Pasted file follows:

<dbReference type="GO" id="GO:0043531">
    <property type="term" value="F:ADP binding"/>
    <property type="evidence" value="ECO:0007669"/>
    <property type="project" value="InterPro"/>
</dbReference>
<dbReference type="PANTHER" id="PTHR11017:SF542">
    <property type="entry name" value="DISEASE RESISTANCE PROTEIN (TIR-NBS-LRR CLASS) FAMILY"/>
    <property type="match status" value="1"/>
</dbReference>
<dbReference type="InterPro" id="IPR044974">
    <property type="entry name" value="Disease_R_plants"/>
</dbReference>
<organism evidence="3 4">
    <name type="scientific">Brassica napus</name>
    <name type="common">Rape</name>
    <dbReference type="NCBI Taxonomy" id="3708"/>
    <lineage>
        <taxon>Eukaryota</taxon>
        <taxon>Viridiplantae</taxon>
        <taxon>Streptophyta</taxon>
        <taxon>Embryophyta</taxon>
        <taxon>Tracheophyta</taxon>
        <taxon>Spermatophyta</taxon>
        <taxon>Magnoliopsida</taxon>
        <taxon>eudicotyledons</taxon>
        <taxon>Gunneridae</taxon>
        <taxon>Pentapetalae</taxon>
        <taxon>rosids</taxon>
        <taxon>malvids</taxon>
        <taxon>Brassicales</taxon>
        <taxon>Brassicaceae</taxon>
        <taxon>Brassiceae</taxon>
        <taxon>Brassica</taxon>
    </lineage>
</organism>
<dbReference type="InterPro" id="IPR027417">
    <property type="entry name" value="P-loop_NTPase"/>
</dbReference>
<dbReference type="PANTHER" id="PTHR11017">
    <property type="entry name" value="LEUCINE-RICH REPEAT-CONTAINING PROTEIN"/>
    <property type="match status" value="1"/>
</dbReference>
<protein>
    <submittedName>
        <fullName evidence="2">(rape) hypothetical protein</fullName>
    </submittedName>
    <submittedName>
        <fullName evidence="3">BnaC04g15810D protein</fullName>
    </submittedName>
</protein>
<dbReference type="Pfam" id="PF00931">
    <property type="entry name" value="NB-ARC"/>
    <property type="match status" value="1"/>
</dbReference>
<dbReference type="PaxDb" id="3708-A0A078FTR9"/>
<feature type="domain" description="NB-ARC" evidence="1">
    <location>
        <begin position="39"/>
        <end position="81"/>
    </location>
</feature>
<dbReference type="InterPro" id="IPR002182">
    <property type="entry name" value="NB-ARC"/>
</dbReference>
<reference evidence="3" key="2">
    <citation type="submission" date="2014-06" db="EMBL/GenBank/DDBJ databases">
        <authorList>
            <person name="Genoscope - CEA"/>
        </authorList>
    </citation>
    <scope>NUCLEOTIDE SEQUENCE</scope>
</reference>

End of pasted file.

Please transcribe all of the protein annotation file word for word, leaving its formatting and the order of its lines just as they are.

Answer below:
<dbReference type="GO" id="GO:0043531">
    <property type="term" value="F:ADP binding"/>
    <property type="evidence" value="ECO:0007669"/>
    <property type="project" value="InterPro"/>
</dbReference>
<dbReference type="PANTHER" id="PTHR11017:SF542">
    <property type="entry name" value="DISEASE RESISTANCE PROTEIN (TIR-NBS-LRR CLASS) FAMILY"/>
    <property type="match status" value="1"/>
</dbReference>
<dbReference type="InterPro" id="IPR044974">
    <property type="entry name" value="Disease_R_plants"/>
</dbReference>
<organism evidence="3 4">
    <name type="scientific">Brassica napus</name>
    <name type="common">Rape</name>
    <dbReference type="NCBI Taxonomy" id="3708"/>
    <lineage>
        <taxon>Eukaryota</taxon>
        <taxon>Viridiplantae</taxon>
        <taxon>Streptophyta</taxon>
        <taxon>Embryophyta</taxon>
        <taxon>Tracheophyta</taxon>
        <taxon>Spermatophyta</taxon>
        <taxon>Magnoliopsida</taxon>
        <taxon>eudicotyledons</taxon>
        <taxon>Gunneridae</taxon>
        <taxon>Pentapetalae</taxon>
        <taxon>rosids</taxon>
        <taxon>malvids</taxon>
        <taxon>Brassicales</taxon>
        <taxon>Brassicaceae</taxon>
        <taxon>Brassiceae</taxon>
        <taxon>Brassica</taxon>
    </lineage>
</organism>
<dbReference type="InterPro" id="IPR027417">
    <property type="entry name" value="P-loop_NTPase"/>
</dbReference>
<dbReference type="PANTHER" id="PTHR11017">
    <property type="entry name" value="LEUCINE-RICH REPEAT-CONTAINING PROTEIN"/>
    <property type="match status" value="1"/>
</dbReference>
<protein>
    <submittedName>
        <fullName evidence="2">(rape) hypothetical protein</fullName>
    </submittedName>
    <submittedName>
        <fullName evidence="3">BnaC04g15810D protein</fullName>
    </submittedName>
</protein>
<dbReference type="Pfam" id="PF00931">
    <property type="entry name" value="NB-ARC"/>
    <property type="match status" value="1"/>
</dbReference>
<dbReference type="PaxDb" id="3708-A0A078FTR9"/>
<feature type="domain" description="NB-ARC" evidence="1">
    <location>
        <begin position="39"/>
        <end position="81"/>
    </location>
</feature>
<dbReference type="InterPro" id="IPR002182">
    <property type="entry name" value="NB-ARC"/>
</dbReference>
<reference evidence="3" key="2">
    <citation type="submission" date="2014-06" db="EMBL/GenBank/DDBJ databases">
        <authorList>
            <person name="Genoscope - CEA"/>
        </authorList>
    </citation>
    <scope>NUCLEOTIDE SEQUENCE</scope>
</reference>